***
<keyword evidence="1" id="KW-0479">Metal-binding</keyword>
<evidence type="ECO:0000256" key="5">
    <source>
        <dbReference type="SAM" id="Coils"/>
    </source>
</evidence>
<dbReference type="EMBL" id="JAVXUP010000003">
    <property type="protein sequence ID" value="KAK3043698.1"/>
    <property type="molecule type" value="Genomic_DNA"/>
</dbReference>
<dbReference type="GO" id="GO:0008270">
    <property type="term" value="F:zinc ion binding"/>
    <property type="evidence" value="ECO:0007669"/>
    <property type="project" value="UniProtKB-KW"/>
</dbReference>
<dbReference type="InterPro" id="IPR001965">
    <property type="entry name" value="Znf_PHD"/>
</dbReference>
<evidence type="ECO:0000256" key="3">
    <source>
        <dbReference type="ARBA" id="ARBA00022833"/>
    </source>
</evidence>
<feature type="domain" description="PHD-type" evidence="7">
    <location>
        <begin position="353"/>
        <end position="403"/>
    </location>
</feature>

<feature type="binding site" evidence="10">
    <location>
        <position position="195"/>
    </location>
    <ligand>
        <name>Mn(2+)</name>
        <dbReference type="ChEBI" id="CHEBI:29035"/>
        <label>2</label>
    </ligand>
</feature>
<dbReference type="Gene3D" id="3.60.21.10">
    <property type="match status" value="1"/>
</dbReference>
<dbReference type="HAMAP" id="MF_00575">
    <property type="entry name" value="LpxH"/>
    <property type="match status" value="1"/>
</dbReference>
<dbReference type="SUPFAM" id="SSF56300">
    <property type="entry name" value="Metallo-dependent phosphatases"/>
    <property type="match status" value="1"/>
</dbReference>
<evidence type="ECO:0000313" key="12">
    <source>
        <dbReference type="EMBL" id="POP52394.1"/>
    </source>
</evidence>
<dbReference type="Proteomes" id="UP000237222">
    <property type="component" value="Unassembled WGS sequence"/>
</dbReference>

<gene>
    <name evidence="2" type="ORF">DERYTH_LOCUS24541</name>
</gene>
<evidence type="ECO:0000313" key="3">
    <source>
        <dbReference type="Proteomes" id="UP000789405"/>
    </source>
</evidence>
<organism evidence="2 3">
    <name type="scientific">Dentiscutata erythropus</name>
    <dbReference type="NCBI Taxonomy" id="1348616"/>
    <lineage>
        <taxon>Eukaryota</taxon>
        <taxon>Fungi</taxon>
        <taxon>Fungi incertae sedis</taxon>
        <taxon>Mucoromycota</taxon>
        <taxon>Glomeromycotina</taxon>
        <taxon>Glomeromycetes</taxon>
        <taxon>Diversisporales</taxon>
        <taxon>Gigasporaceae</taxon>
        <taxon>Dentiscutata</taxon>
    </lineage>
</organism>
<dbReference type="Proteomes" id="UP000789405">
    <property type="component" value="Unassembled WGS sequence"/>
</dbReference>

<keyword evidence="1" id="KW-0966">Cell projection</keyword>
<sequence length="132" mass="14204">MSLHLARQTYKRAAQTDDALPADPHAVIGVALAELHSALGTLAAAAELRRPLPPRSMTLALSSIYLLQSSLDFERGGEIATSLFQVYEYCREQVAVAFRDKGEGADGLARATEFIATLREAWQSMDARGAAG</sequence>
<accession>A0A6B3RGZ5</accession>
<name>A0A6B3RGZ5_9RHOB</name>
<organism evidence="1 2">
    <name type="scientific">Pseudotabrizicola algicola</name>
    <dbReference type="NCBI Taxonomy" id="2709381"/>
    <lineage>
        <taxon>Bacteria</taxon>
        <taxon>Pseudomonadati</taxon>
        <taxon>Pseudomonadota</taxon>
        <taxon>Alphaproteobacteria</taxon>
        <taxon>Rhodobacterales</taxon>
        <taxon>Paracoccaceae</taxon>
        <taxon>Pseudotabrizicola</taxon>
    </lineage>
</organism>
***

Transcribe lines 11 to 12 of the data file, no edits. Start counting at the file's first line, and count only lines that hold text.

<dbReference type="GO" id="GO:0008270">
    <property type="term" value="F:zinc ion binding"/>